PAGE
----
Headache After Workout: 5 Causes & Treatments

“People tend to subconsciously hold their breath during exercise, like when you’re doing basic work, for example,” he says. “It can increase your intracranial pressure, and the body’s response is a headache.” It is this oppression that causes dull pain.

How to prevent and treat it: Pay attention to your breathing during all exercise – in particular, make sure you don’t hold it during the move, says Dr. Danan. The standard recommendation during strength training is to “exhale on exertion”, which means exhale during the intense part and inhale during the easy phase.

3. An incorrect shape can cause training headaches.

There are also a few ways in which people generally contract their muscles or hold positions that could contribute to exercise-induced headaches, he adds. For example, raising your neck when you lift the floor (for example, to look at yourself in the mirror) or rounding your shoulders when rowing can cause tension in your neck, traps, and muscles around your shoulders, which can trigger a headache, Dr. Danan explains. “A headache could come from misalignment in one way or another.”

How to prevent and treat it: If your headache appeared during or after trying a new exercise for the first time – for example, something that appeared on your Instagram feed – your shape may be a bit off, disrupting your body alignment, tender your muscles, and causing pain.

You might want to make a quick video or use a mirror to see if you’re doing it right – or better, have a trainer check your form, suggests Dr. Danan (or take a look at legitimate sources like AUTO to check how the movements should be carried out safely.)

“Go slower and reduce your form; make sure your technique is there, “says Dr. Danan.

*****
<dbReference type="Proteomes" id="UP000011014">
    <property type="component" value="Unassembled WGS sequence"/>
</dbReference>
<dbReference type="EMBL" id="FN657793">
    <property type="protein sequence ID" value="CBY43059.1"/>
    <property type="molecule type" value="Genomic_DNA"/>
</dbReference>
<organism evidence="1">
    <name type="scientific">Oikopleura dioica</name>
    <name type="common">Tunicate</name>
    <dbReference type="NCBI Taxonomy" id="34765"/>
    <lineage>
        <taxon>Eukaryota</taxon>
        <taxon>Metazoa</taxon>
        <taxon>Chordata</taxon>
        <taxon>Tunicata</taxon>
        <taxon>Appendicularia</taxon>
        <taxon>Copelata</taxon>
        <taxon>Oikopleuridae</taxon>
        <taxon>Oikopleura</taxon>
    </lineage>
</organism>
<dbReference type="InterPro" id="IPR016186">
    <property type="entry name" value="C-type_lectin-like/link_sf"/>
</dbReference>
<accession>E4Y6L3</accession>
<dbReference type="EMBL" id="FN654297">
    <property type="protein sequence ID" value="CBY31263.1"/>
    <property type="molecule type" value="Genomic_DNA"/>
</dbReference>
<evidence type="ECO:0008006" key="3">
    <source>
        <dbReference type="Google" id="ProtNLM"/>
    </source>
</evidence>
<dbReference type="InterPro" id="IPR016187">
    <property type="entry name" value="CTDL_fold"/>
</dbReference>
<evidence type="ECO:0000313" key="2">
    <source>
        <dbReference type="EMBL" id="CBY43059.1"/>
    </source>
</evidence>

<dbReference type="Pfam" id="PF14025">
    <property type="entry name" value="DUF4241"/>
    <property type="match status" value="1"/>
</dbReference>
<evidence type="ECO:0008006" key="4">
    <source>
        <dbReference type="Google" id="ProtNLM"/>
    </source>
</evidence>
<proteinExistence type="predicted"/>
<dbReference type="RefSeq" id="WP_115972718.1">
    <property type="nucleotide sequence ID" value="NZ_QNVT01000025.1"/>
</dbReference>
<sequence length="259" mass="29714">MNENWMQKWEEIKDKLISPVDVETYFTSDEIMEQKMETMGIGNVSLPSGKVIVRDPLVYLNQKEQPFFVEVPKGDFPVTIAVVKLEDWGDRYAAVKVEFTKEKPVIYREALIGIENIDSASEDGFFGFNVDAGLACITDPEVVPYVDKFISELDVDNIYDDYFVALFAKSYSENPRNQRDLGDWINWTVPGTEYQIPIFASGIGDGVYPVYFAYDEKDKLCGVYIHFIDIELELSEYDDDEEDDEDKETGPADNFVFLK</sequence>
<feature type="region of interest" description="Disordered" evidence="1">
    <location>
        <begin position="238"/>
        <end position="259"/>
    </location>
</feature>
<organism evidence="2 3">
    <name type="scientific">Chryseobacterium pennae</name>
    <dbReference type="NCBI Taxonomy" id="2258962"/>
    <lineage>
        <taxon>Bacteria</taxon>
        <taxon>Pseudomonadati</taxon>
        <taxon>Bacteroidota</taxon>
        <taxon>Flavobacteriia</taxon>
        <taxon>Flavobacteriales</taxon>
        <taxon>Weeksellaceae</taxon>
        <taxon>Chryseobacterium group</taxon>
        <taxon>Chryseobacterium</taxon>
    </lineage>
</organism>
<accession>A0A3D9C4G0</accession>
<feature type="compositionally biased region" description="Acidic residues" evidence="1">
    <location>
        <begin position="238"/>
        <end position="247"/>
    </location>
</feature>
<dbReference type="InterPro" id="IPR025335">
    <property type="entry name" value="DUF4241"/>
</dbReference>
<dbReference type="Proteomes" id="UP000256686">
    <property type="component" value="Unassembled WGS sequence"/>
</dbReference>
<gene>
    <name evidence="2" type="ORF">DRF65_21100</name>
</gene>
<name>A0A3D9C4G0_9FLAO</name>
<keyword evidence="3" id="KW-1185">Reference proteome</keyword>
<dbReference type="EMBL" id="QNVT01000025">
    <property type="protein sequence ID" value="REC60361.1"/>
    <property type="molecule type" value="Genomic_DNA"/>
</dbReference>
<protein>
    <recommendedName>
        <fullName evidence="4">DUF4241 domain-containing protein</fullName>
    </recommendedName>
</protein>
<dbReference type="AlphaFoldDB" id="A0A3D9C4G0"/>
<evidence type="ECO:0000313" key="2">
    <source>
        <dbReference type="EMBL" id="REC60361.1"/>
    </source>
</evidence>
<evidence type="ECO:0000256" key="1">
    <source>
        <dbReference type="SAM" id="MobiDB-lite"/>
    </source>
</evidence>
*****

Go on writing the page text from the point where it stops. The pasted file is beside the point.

4. Dehydration can trigger a training headache.

It’s not always what you do while your workout which can lead to an exercise headache. Factors before starting work can also play a role.

The biggest culprit is often dehydration, says SELF, family medicine doctor and New York-based personal trainer, Michele Reed, D.O., C.P.T. Some people may start drinking water once they start exercising, but that means they could start an already slightly dehydrated workout. Fun fact: when your brain becomes dehydrated, it can actually swell a littleand exertion can make the situation worse.

Fatigue is another trigger for headaches, and it can often be associated with dehydration, especially after nights that involve more alcohol and less sleep than before, says Dr. Reed.

How to prevent and treat it: Identify the cause of an exercise-related headache, especially when considering the factors do not involving your training – takes time, but gathering data can help speed up the process, says Dr. Reed. She suggests keeping a small notebook handy and recording all of your workout information, including factors not related to exercise (think: how much sleep you slept, what and how much you ate or drank before). exercise, what type of pain you felt with the headache, and when it appeared). That way, advises Dr. Reed, you can start tracking the variables.

Notice that the pain occurs when you skimp on the liquid beforehand? Make sure you don’t ignore your thirst – thirst is a simple rule of getting enough hydration. The American College of Sports Medicine also recommended consume 16 to 20 ounces of fluid at least four hours before exercise and drink when you are thirsty during your workout.

If your dehydration is due to a hangover and lack of sleep, you’d better take a day off, says Dr. Reed. “In this case, it’s best not to exercise at all that day. Just drink a ton of water and take a nap instead,” she says.

5. Stress can cause headaches during or after your workout.

If you are well hydrated and sleep, a headache from your training may be due to stress, says Dr. Reed. Being stressed means that you have higher cortisol levels, according to the Mayo Clinic, and since exercise can make it go up even more, it can increase your chances of having a headache when you exercise.


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